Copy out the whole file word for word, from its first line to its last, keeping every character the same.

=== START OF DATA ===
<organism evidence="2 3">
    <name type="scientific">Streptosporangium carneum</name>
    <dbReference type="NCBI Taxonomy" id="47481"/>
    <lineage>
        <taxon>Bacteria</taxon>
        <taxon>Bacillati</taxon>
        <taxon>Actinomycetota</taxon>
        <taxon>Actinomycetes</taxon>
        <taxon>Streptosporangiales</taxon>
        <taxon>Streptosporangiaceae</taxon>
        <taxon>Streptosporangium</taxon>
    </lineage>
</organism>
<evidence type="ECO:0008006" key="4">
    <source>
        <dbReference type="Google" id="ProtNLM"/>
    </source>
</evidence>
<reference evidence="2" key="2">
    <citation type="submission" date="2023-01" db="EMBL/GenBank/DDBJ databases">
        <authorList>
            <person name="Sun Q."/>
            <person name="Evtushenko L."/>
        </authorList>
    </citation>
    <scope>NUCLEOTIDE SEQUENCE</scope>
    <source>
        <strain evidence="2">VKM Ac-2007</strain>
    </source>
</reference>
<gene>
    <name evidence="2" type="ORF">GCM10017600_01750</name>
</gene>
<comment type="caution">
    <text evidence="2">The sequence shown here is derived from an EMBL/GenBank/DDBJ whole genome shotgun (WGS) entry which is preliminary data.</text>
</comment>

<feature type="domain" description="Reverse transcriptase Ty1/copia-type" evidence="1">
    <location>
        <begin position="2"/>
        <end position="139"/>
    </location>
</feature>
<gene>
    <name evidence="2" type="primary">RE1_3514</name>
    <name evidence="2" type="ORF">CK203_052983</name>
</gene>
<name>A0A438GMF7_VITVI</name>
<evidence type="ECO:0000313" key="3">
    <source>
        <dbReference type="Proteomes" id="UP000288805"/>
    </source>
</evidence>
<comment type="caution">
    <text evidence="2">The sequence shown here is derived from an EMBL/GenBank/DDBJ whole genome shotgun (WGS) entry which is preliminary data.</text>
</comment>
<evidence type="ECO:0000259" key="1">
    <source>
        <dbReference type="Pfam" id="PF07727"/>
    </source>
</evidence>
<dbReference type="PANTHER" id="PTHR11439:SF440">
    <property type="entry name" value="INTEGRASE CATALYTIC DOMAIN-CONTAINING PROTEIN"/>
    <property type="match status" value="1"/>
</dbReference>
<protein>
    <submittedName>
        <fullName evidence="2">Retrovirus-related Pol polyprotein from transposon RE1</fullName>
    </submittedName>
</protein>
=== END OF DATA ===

<organism evidence="2 3">
    <name type="scientific">Streptosporangium carneum</name>
    <dbReference type="NCBI Taxonomy" id="47481"/>
    <lineage>
        <taxon>Bacteria</taxon>
        <taxon>Bacillati</taxon>
        <taxon>Actinomycetota</taxon>
        <taxon>Actinomycetes</taxon>
        <taxon>Streptosporangiales</taxon>
        <taxon>Streptosporangiaceae</taxon>
        <taxon>Streptosporangium</taxon>
    </lineage>
</organism>
<evidence type="ECO:0008006" key="4">
    <source>
        <dbReference type="Google" id="ProtNLM"/>
    </source>
</evidence>
<reference evidence="2" key="2">
    <citation type="submission" date="2023-01" db="EMBL/GenBank/DDBJ databases">
        <authorList>
            <person name="Sun Q."/>
            <person name="Evtushenko L."/>
        </authorList>
    </citation>
    <scope>NUCLEOTIDE SEQUENCE</scope>
    <source>
        <strain evidence="2">VKM Ac-2007</strain>
    </source>
</reference>
<gene>
    <name evidence="2" type="ORF">GCM10017600_01750</name>
</gene>
<comment type="caution">
    <text evidence="2">The sequence shown here is derived from an EMBL/GenBank/DDBJ whole genome shotgun (WGS) entry which is preliminary data.</text>
</comment>

<feature type="domain" description="Reverse transcriptase Ty1/copia-type" evidence="1">
    <location>
        <begin position="2"/>
        <end position="139"/>
    </location>
</feature>
<gene>
    <name evidence="2" type="primary">RE1_3514</name>
    <name evidence="2" type="ORF">CK203_052983</name>
</gene>
<name>A0A438GMF7_VITVI</name>
<evidence type="ECO:0000313" key="3">
    <source>
        <dbReference type="Proteomes" id="UP000288805"/>
    </source>
</evidence>
<comment type="caution">
    <text evidence="2">The sequence shown here is derived from an EMBL/GenBank/DDBJ whole genome shotgun (WGS) entry which is preliminary data.</text>
</comment>
<evidence type="ECO:0000259" key="1">
    <source>
        <dbReference type="Pfam" id="PF07727"/>
    </source>
</evidence>
<dbReference type="PANTHER" id="PTHR11439:SF440">
    <property type="entry name" value="INTEGRASE CATALYTIC DOMAIN-CONTAINING PROTEIN"/>
    <property type="match status" value="1"/>
</dbReference>
<protein>
    <submittedName>
        <fullName evidence="2">Retrovirus-related Pol polyprotein from transposon RE1</fullName>
    </submittedName>
</protein>